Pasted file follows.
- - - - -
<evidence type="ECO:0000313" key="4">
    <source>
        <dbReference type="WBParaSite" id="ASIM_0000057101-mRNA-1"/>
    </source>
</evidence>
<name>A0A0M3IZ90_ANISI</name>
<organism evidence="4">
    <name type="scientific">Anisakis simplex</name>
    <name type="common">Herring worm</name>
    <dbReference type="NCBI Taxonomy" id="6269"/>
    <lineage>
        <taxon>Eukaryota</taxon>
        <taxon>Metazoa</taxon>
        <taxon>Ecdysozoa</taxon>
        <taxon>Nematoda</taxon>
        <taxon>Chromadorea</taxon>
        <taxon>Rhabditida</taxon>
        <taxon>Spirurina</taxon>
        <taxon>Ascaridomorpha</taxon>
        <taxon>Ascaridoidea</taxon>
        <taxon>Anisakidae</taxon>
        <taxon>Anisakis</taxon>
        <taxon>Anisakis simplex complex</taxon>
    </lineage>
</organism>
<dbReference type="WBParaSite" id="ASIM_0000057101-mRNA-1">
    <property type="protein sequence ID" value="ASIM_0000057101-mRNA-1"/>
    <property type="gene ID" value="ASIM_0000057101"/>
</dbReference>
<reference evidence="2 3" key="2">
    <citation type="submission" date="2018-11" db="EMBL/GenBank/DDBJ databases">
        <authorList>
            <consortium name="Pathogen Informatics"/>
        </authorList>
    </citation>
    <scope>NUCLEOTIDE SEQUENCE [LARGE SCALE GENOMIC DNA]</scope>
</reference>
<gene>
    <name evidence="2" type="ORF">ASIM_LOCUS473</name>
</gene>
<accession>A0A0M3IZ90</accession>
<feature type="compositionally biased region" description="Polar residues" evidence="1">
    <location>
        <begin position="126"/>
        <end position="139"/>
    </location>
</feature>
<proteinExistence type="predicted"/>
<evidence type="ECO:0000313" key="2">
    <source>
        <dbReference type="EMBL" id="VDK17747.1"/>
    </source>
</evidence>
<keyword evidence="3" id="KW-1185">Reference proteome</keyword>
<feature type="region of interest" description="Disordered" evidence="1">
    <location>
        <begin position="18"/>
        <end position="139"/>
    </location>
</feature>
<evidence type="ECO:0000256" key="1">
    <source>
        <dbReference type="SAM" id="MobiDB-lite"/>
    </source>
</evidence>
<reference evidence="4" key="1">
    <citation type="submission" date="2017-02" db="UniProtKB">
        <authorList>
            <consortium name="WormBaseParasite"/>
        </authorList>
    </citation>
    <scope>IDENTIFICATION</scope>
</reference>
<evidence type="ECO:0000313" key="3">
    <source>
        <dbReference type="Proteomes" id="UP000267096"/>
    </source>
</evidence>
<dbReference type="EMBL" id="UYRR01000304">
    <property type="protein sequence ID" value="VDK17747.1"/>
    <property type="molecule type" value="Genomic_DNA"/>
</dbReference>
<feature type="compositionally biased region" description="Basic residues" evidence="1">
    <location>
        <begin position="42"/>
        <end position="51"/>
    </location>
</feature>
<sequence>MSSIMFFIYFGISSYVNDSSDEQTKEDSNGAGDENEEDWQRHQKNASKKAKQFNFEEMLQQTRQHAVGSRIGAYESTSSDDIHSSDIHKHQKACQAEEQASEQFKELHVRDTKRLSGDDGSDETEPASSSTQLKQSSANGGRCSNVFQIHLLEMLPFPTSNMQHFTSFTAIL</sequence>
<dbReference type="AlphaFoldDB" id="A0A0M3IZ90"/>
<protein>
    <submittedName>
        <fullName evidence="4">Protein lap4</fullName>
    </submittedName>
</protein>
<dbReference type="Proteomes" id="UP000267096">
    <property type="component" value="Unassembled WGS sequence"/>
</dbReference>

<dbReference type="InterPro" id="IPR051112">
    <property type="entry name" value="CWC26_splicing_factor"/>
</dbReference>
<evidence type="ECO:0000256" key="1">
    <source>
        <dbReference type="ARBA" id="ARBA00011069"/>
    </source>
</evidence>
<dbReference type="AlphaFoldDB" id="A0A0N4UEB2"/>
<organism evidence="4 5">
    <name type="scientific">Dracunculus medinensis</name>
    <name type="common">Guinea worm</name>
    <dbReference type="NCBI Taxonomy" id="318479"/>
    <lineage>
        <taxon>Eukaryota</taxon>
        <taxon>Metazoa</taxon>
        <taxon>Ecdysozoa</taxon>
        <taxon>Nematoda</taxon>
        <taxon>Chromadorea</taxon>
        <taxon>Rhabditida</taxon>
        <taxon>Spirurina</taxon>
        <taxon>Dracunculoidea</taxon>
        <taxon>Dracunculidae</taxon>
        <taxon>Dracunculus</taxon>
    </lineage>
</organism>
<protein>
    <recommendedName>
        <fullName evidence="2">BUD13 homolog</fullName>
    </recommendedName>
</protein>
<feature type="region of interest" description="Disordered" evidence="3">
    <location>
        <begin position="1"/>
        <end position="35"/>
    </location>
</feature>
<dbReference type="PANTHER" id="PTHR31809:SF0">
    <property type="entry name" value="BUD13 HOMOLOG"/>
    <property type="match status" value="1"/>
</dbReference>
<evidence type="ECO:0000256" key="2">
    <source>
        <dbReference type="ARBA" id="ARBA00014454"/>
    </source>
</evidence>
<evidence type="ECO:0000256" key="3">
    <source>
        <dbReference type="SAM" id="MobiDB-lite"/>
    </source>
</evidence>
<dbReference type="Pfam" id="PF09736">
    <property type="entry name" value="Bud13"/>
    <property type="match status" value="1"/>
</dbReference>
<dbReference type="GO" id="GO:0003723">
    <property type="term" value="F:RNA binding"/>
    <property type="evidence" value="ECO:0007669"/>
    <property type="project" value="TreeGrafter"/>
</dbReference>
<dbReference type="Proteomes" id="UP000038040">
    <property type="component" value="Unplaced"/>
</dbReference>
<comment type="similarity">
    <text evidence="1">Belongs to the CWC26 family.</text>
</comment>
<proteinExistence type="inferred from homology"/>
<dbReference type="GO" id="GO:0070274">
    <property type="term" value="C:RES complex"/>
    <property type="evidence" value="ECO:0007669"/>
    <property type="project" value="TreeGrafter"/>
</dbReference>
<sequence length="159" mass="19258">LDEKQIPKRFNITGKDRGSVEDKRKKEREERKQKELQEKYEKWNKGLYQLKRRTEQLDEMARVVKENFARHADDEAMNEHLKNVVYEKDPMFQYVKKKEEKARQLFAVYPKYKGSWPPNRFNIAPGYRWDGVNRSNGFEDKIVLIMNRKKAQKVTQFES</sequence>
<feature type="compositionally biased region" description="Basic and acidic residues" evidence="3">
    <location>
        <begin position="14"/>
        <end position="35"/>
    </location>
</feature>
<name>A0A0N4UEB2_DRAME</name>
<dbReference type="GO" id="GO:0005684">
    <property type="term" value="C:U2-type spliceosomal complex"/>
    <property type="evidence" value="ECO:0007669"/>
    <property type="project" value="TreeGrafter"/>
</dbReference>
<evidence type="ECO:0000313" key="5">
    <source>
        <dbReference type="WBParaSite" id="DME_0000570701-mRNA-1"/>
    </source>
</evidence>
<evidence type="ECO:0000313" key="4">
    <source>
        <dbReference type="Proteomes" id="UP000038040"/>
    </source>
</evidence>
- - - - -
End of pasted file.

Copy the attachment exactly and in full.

<evidence type="ECO:0000313" key="4">
    <source>
        <dbReference type="WBParaSite" id="ASIM_0000057101-mRNA-1"/>
    </source>
</evidence>
<name>A0A0M3IZ90_ANISI</name>
<organism evidence="4">
    <name type="scientific">Anisakis simplex</name>
    <name type="common">Herring worm</name>
    <dbReference type="NCBI Taxonomy" id="6269"/>
    <lineage>
        <taxon>Eukaryota</taxon>
        <taxon>Metazoa</taxon>
        <taxon>Ecdysozoa</taxon>
        <taxon>Nematoda</taxon>
        <taxon>Chromadorea</taxon>
        <taxon>Rhabditida</taxon>
        <taxon>Spirurina</taxon>
        <taxon>Ascaridomorpha</taxon>
        <taxon>Ascaridoidea</taxon>
        <taxon>Anisakidae</taxon>
        <taxon>Anisakis</taxon>
        <taxon>Anisakis simplex complex</taxon>
    </lineage>
</organism>
<dbReference type="WBParaSite" id="ASIM_0000057101-mRNA-1">
    <property type="protein sequence ID" value="ASIM_0000057101-mRNA-1"/>
    <property type="gene ID" value="ASIM_0000057101"/>
</dbReference>
<reference evidence="2 3" key="2">
    <citation type="submission" date="2018-11" db="EMBL/GenBank/DDBJ databases">
        <authorList>
            <consortium name="Pathogen Informatics"/>
        </authorList>
    </citation>
    <scope>NUCLEOTIDE SEQUENCE [LARGE SCALE GENOMIC DNA]</scope>
</reference>
<gene>
    <name evidence="2" type="ORF">ASIM_LOCUS473</name>
</gene>
<accession>A0A0M3IZ90</accession>
<feature type="compositionally biased region" description="Polar residues" evidence="1">
    <location>
        <begin position="126"/>
        <end position="139"/>
    </location>
</feature>
<proteinExistence type="predicted"/>
<evidence type="ECO:0000313" key="2">
    <source>
        <dbReference type="EMBL" id="VDK17747.1"/>
    </source>
</evidence>
<keyword evidence="3" id="KW-1185">Reference proteome</keyword>
<feature type="region of interest" description="Disordered" evidence="1">
    <location>
        <begin position="18"/>
        <end position="139"/>
    </location>
</feature>
<evidence type="ECO:0000256" key="1">
    <source>
        <dbReference type="SAM" id="MobiDB-lite"/>
    </source>
</evidence>
<reference evidence="4" key="1">
    <citation type="submission" date="2017-02" db="UniProtKB">
        <authorList>
            <consortium name="WormBaseParasite"/>
        </authorList>
    </citation>
    <scope>IDENTIFICATION</scope>
</reference>
<evidence type="ECO:0000313" key="3">
    <source>
        <dbReference type="Proteomes" id="UP000267096"/>
    </source>
</evidence>
<dbReference type="EMBL" id="UYRR01000304">
    <property type="protein sequence ID" value="VDK17747.1"/>
    <property type="molecule type" value="Genomic_DNA"/>
</dbReference>
<feature type="compositionally biased region" description="Basic residues" evidence="1">
    <location>
        <begin position="42"/>
        <end position="51"/>
    </location>
</feature>
<sequence>MSSIMFFIYFGISSYVNDSSDEQTKEDSNGAGDENEEDWQRHQKNASKKAKQFNFEEMLQQTRQHAVGSRIGAYESTSSDDIHSSDIHKHQKACQAEEQASEQFKELHVRDTKRLSGDDGSDETEPASSSTQLKQSSANGGRCSNVFQIHLLEMLPFPTSNMQHFTSFTAIL</sequence>
<dbReference type="AlphaFoldDB" id="A0A0M3IZ90"/>
<protein>
    <submittedName>
        <fullName evidence="4">Protein lap4</fullName>
    </submittedName>
</protein>
<dbReference type="Proteomes" id="UP000267096">
    <property type="component" value="Unassembled WGS sequence"/>
</dbReference>

<dbReference type="InterPro" id="IPR051112">
    <property type="entry name" value="CWC26_splicing_factor"/>
</dbReference>
<evidence type="ECO:0000256" key="1">
    <source>
        <dbReference type="ARBA" id="ARBA00011069"/>
    </source>
</evidence>
<dbReference type="AlphaFoldDB" id="A0A0N4UEB2"/>
<organism evidence="4 5">
    <name type="scientific">Dracunculus medinensis</name>
    <name type="common">Guinea worm</name>
    <dbReference type="NCBI Taxonomy" id="318479"/>
    <lineage>
        <taxon>Eukaryota</taxon>
        <taxon>Metazoa</taxon>
        <taxon>Ecdysozoa</taxon>
        <taxon>Nematoda</taxon>
        <taxon>Chromadorea</taxon>
        <taxon>Rhabditida</taxon>
        <taxon>Spirurina</taxon>
        <taxon>Dracunculoidea</taxon>
        <taxon>Dracunculidae</taxon>
        <taxon>Dracunculus</taxon>
    </lineage>
</organism>
<protein>
    <recommendedName>
        <fullName evidence="2">BUD13 homolog</fullName>
    </recommendedName>
</protein>
<feature type="region of interest" description="Disordered" evidence="3">
    <location>
        <begin position="1"/>
        <end position="35"/>
    </location>
</feature>
<dbReference type="PANTHER" id="PTHR31809:SF0">
    <property type="entry name" value="BUD13 HOMOLOG"/>
    <property type="match status" value="1"/>
</dbReference>
<evidence type="ECO:0000256" key="2">
    <source>
        <dbReference type="ARBA" id="ARBA00014454"/>
    </source>
</evidence>
<evidence type="ECO:0000256" key="3">
    <source>
        <dbReference type="SAM" id="MobiDB-lite"/>
    </source>
</evidence>
<dbReference type="Pfam" id="PF09736">
    <property type="entry name" value="Bud13"/>
    <property type="match status" value="1"/>
</dbReference>
<dbReference type="GO" id="GO:0003723">
    <property type="term" value="F:RNA binding"/>
    <property type="evidence" value="ECO:0007669"/>
    <property type="project" value="TreeGrafter"/>
</dbReference>
<dbReference type="Proteomes" id="UP000038040">
    <property type="component" value="Unplaced"/>
</dbReference>
<comment type="similarity">
    <text evidence="1">Belongs to the CWC26 family.</text>
</comment>
<proteinExistence type="inferred from homology"/>
<dbReference type="GO" id="GO:0070274">
    <property type="term" value="C:RES complex"/>
    <property type="evidence" value="ECO:0007669"/>
    <property type="project" value="TreeGrafter"/>
</dbReference>
<sequence length="159" mass="19258">LDEKQIPKRFNITGKDRGSVEDKRKKEREERKQKELQEKYEKWNKGLYQLKRRTEQLDEMARVVKENFARHADDEAMNEHLKNVVYEKDPMFQYVKKKEEKARQLFAVYPKYKGSWPPNRFNIAPGYRWDGVNRSNGFEDKIVLIMNRKKAQKVTQFES</sequence>
<feature type="compositionally biased region" description="Basic and acidic residues" evidence="3">
    <location>
        <begin position="14"/>
        <end position="35"/>
    </location>
</feature>
<name>A0A0N4UEB2_DRAME</name>
<dbReference type="GO" id="GO:0005684">
    <property type="term" value="C:U2-type spliceosomal complex"/>
    <property type="evidence" value="ECO:0007669"/>
    <property type="project" value="TreeGrafter"/>
</dbReference>
<evidence type="ECO:0000313" key="5">
    <source>
        <dbReference type="WBParaSite" id="DME_0000570701-mRNA-1"/>
    </source>
</evidence>
<evidence type="ECO:0000313" key="4">
    <source>
        <dbReference type="Proteomes" id="UP000038040"/>
    </source>
</evidence>